Trademarks are vitally important to business. The names of a business, product or service are the first things the public encounters. US trademark law protects the rights of the first party to use a mark against use of the same or similar mark by others for the same or similar goods and services. Among the rights a first user of a trademark has against others is the ability to seek injunctive relief, requesting a second user to stop all use of a trademark. This could stop a product launch dead in its tracks or result in significant re-branding costs if a product or service is already in the market. Because of this, businesses should carefully consider trademarks before adopting or using them. A very recent lawsuit highlights the importance making sure a trademark is available for use.
HOUSE OF CARDS
HOUSE OF CARDS is a wildly popular series on Netflix that is all the more poignant in this election year. The popularity of HOUSE OF CARDS has spilled over into collateral branding, with the name appearing on, among other things, shirts, coffee mugs and slot machines. A Massachusetts company called D2 Holdings (D2) registered the mark HOUSE OF CARDS in 2009 for various entertainment services, including “comedy action and adventure” programs distributed by various platforms. In 2012, MRC II Distribution Company (MRC II), the producers of the Netflix HOUSE OF CARDS series, tried to register HOUSE OF CARDS for its own television entertainment. That trademark application was rejected because D2 had first registered HOUSE OF CARDS for similar services. The refusal to register the HOUSE OF CARDS trademark did not deter MRC II and it has proceeded to use the name, to great success. Indeed, to such success that the name has been licensed to a producer of gaming machines who now uses that mark on slot machines.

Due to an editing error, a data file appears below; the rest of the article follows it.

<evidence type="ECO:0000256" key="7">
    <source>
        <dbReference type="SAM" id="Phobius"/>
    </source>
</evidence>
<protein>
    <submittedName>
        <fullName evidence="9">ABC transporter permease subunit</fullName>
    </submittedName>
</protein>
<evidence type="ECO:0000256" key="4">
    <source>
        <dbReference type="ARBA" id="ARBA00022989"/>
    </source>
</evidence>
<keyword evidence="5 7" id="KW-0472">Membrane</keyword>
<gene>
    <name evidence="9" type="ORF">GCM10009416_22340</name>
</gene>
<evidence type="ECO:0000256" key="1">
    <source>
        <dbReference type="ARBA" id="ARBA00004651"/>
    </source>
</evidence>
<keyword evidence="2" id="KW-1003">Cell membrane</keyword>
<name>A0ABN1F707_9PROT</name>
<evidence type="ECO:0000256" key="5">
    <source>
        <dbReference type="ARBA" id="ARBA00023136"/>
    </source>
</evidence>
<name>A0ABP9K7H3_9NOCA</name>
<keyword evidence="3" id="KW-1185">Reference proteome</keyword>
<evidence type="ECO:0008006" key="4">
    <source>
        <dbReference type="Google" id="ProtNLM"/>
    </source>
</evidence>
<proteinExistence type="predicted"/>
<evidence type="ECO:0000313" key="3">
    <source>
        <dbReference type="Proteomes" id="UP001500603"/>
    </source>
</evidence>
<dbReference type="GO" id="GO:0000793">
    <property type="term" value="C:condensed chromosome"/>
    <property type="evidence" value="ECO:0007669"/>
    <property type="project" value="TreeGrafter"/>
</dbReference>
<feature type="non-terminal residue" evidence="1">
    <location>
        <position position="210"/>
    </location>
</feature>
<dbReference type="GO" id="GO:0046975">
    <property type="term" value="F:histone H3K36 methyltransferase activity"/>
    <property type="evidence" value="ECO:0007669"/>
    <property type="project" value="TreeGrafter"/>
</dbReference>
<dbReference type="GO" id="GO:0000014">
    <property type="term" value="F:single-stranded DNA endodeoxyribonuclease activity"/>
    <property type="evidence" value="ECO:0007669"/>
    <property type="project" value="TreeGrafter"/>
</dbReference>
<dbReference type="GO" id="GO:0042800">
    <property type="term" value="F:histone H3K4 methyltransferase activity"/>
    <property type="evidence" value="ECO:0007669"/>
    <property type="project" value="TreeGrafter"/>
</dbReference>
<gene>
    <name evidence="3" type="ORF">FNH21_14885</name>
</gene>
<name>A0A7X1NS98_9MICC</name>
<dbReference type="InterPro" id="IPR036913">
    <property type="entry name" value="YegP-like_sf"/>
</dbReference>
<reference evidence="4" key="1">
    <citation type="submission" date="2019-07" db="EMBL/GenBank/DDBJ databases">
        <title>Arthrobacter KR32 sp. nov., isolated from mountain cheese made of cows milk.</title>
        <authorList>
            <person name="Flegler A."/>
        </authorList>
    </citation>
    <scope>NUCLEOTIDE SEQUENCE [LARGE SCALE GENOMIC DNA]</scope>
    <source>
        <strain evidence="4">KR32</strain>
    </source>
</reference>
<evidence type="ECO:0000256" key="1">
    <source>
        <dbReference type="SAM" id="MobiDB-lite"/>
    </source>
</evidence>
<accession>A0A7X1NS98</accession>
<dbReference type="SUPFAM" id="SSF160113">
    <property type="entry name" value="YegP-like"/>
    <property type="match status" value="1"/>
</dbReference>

On March 3, 2016, D2 filed suit against MRC II and IGT, the manufacturer of the slot machines at issue. D2’s complaint raises claims for trademark infringement for use of HOUSE OF CARDS on both the television series and the slot machines. The complaint seeks an injunction ordering MRC II and IGT to cease all use of the HOUSE OF CARDS name. While this suit was filed only a week ago, given the commercial success of the program, MRC II (and Netflix) do not want to lose the right to use HOUSE OF CARDS. Therefore, the case will invariably settle with a significant windfall to D2 via a license agreement allowing use of HOUSE OF CARDS by defendants.
The HOUSE OF CARDS situation illustrates two important points. First, the trademark laws provide the initial user of a trademark with two significant rights and remedies, namely, the right to preclude others from using a mark and the ability to seek a court order requiring a party to cease use of a trademark. Second, the risk of drawing a challenge to use of a mark can be lowered through thorough pre-adoption trademark searching. Through comprehensive searching significant risks – such as another party already using an identical mark for identical services – can be uncovered, understood and potentially averted. It is crucial that all businesses engage in trademark searching before use of a mark.
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